America’s Best Days Are Not Behind Us
I generally read books that I expect to enjoy. But based on reviews I had seen, I was prepared to be more frustrated than fascinated by Robert Gordon’s new book, The Rise and Fall of American Growth. So you can imagine my surprise when I discovered how much I liked it.
Most reviews have focused on the “fall” indicated in the title: the last hundred pages or so, in which Gordon predicts that the future won’t live up to the past in terms of economic growth. I strongly disagree with him on that point, as I discuss below. But I did find his historical analysis, which makes up the bulk of the book, utterly fascinating. (And, at 743 pages, the book has a lot of bulk. Gordon’s two-part piece in Bloomberg View is a helpful summary for anyone who won’t get through the whole thing.)
Gordon paints a vivid picture of the years between 1870 and 1970, a century of unprecedented growth in the United States. This was the century that brought us the great inventions that fundamentally changed our standard of living—inventions like the electrical grid, indoor plumbing, automobiles, and antibiotics.
Gordon does a phenomenal job illustrating just how different life was in 1870 than it was in 1970, through both an economic analysis and engaging narrative descriptions.
Consider that in 1870, most homes were lit by candles and whale oil lamps. To use the bathroom, your choice was an outhouse or a chamber pot. Your world was confined to the distance your horse could travel. You would spend long hours of your short life doing backbreaking labor, owning only two changes of clothes, and eating a whole lot of pork and grain mush.
By 1970, homes—and people—became, to use Gordon’s term, networked. The advent of electricity, cars, indoor plumbing, and telephones meant that people were more connected than ever, dramatically improving quality of life and increasing productivity to previously unseen levels.
What really amazed me was not the speed of innovation but the speed of adoption. In 1910, there were 2.3 motor vehicle registrations for every 100 households. By 1930, there were eighty-nine.
In its impact on the standard of living, the arrival of the automobile was rivaled only by the commercialization of electricity. It’s hard for many of us to imagine living in the dim, smelly, and smoky dwellings of 1870, washing clothes by hand, heating irons on a gas or wood stove, and eating only food that didn’t require refrigeration. By 1970, you could walk into most houses and see a refrigerator, an iron, a washing machine. It would look pretty much the same as any house you’d walk into today, with a couple notable exceptions like the microwave (and color schemes with a lot less harvest gold).
I found Gordon’s historical analysis eye-opening. And that’s why I think the attention that reviewers have paid to his predictions for the future, which make up only two chapters, distracts from the impact of the book.
Gordon argues that American growth can never be what it was between 1870 and 1970 because the fruits of the digital revolution will not live up to the legacy of the great inventions that transformed life in the 19th and 20th centuries.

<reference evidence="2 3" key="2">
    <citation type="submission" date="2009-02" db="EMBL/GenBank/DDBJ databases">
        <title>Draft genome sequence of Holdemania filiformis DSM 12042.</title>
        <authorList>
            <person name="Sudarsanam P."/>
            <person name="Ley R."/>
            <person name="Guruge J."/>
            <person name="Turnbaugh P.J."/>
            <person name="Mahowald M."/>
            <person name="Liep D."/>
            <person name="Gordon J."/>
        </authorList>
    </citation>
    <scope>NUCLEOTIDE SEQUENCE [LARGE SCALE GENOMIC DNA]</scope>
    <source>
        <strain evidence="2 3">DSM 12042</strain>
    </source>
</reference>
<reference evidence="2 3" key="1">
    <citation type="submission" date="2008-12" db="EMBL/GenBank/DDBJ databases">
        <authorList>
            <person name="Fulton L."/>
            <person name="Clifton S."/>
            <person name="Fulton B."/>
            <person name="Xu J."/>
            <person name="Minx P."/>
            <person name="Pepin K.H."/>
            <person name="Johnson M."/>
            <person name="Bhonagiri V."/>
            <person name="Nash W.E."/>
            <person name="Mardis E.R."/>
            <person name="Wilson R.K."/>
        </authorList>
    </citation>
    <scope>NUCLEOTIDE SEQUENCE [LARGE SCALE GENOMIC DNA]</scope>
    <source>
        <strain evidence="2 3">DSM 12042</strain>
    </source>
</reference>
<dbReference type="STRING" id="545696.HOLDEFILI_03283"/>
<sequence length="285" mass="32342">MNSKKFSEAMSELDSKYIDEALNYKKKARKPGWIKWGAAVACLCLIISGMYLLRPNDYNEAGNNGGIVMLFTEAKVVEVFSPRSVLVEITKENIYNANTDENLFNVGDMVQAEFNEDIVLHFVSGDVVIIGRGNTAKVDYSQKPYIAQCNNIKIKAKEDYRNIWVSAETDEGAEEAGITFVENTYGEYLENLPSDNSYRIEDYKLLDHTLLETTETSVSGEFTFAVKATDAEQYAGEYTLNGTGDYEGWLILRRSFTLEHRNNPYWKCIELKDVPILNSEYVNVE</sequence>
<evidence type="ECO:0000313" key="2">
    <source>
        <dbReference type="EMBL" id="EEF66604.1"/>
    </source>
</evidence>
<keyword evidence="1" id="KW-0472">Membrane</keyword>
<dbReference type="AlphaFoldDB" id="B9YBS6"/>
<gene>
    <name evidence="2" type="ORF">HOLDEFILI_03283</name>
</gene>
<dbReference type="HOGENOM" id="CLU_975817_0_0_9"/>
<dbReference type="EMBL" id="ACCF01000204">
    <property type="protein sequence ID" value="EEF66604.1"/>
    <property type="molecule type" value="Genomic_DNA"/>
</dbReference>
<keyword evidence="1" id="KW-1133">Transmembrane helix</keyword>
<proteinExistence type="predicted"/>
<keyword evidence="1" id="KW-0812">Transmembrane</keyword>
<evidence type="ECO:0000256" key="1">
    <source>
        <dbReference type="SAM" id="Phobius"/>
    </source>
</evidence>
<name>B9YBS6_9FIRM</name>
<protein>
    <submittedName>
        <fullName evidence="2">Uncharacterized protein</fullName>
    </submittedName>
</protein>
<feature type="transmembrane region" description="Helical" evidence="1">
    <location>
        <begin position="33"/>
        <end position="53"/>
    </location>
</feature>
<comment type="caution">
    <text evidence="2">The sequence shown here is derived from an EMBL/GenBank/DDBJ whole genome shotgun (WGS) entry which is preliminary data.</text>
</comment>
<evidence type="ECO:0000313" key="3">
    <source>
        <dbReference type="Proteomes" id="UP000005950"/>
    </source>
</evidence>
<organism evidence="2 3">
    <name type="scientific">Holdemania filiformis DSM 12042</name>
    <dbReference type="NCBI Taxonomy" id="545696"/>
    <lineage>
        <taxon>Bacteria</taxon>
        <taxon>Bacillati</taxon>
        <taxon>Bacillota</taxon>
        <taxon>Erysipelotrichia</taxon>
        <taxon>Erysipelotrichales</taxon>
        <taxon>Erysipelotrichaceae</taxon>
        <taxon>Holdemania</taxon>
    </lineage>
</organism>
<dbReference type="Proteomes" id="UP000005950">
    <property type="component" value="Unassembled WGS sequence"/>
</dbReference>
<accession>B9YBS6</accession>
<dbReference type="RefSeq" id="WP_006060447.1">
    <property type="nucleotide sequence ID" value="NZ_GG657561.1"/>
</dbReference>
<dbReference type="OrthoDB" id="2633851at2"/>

I couldn’t disagree more.
Gordon’s premise is that what he calls the third industrial revolution, the one driven by computers and digitalization, is limited to communication, information, and entertainment. I believe it’s far broader than that.
The digital revolution affects the very mechanism of the marketplace. How buyers and sellers find each other, how we amass information, how we can create models to simulate things before building them, how scientists collaborate across continents, how we learn new things—all of this has changed dramatically thanks to digital innovation. Yes, household appliances look pretty much the same now as they did in 1970, but that doesn’t mean our lives in 2070 won’t be profoundly different.
As Gordon acknowledges many times, we don’t have a good tool for measuring the impact of innovation on people’s lives. Like other economists, Gordon uses something called Total Factor Productivity (TFP), which is meant to capture efficiency due to innovation. TFP is based on GDP but takes into account the hours we work and the equipment we use.
The truth is, while economic measurements like TFP can be useful for understanding the impact of a tractor or a refrigerator, they are much less useful for understanding the impact of Wikipedia or Airbnb. GDP may not grow as fast as it did in the past, but that alone doesn’t tell you whether people’s lives are going to get better...
Source: Gates Notes
Questions 1-7: Answer the following questions with no more than three words AND/OR a number for each answer.
1. Which part of “The Rise and Fall of American Growth” is the author particularly interested in?
2. From 1870 to 1970, why did the ways in which American people lived change?
3. In addition to developing quality of life, what was another benefit of great scientific breakthroughs in 1970?
4. What makes the revolution with increasing use of refrigerators, irons and washing machines feasible?
5. Robert Gordon believes that significant growth seen from 1870 to 1970 can never be experienced again due to the differences between the speed of innovations and what?
6. Where does the author believe that the digital growth is having an impact?
7. Which two factors are included in analysis that involve the use of the Total Factor Productivity index?
Please find the answers here.
How many correct answers did you get? Please share your result by leaving a comment.
Watch this video, produced by Vox, to understand how the US grew from a colony to the world’s most developed economy.